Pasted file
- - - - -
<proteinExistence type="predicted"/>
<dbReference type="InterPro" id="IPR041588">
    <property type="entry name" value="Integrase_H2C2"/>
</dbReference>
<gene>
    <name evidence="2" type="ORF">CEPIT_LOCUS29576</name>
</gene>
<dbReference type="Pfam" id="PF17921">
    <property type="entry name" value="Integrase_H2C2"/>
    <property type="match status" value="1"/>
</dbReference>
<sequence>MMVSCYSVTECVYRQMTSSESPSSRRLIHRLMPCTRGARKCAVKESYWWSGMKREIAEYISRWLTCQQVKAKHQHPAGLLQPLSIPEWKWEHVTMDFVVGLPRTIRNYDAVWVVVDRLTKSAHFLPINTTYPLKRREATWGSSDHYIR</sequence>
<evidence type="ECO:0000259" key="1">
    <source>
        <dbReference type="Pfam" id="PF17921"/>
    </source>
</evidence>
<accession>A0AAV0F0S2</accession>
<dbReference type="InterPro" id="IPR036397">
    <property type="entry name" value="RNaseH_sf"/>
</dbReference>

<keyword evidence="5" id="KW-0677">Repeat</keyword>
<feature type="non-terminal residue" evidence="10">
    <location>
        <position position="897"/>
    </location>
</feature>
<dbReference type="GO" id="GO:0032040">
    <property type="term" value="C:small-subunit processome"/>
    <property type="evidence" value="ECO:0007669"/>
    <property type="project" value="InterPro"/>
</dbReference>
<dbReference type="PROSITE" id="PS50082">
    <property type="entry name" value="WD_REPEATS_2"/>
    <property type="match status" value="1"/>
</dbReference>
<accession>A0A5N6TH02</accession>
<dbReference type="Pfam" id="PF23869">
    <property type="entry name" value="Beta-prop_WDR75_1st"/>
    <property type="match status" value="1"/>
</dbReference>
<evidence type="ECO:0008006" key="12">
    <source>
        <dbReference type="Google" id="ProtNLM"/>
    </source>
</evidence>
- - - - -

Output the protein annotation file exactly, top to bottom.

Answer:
<proteinExistence type="predicted"/>
<dbReference type="InterPro" id="IPR041588">
    <property type="entry name" value="Integrase_H2C2"/>
</dbReference>
<gene>
    <name evidence="2" type="ORF">CEPIT_LOCUS29576</name>
</gene>
<dbReference type="Pfam" id="PF17921">
    <property type="entry name" value="Integrase_H2C2"/>
    <property type="match status" value="1"/>
</dbReference>
<sequence>MMVSCYSVTECVYRQMTSSESPSSRRLIHRLMPCTRGARKCAVKESYWWSGMKREIAEYISRWLTCQQVKAKHQHPAGLLQPLSIPEWKWEHVTMDFVVGLPRTIRNYDAVWVVVDRLTKSAHFLPINTTYPLKRREATWGSSDHYIR</sequence>
<evidence type="ECO:0000259" key="1">
    <source>
        <dbReference type="Pfam" id="PF17921"/>
    </source>
</evidence>
<accession>A0AAV0F0S2</accession>
<dbReference type="InterPro" id="IPR036397">
    <property type="entry name" value="RNaseH_sf"/>
</dbReference>

<keyword evidence="5" id="KW-0677">Repeat</keyword>
<feature type="non-terminal residue" evidence="10">
    <location>
        <position position="897"/>
    </location>
</feature>
<dbReference type="GO" id="GO:0032040">
    <property type="term" value="C:small-subunit processome"/>
    <property type="evidence" value="ECO:0007669"/>
    <property type="project" value="InterPro"/>
</dbReference>
<dbReference type="PROSITE" id="PS50082">
    <property type="entry name" value="WD_REPEATS_2"/>
    <property type="match status" value="1"/>
</dbReference>
<accession>A0A5N6TH02</accession>
<dbReference type="Pfam" id="PF23869">
    <property type="entry name" value="Beta-prop_WDR75_1st"/>
    <property type="match status" value="1"/>
</dbReference>
<evidence type="ECO:0008006" key="12">
    <source>
        <dbReference type="Google" id="ProtNLM"/>
    </source>
</evidence>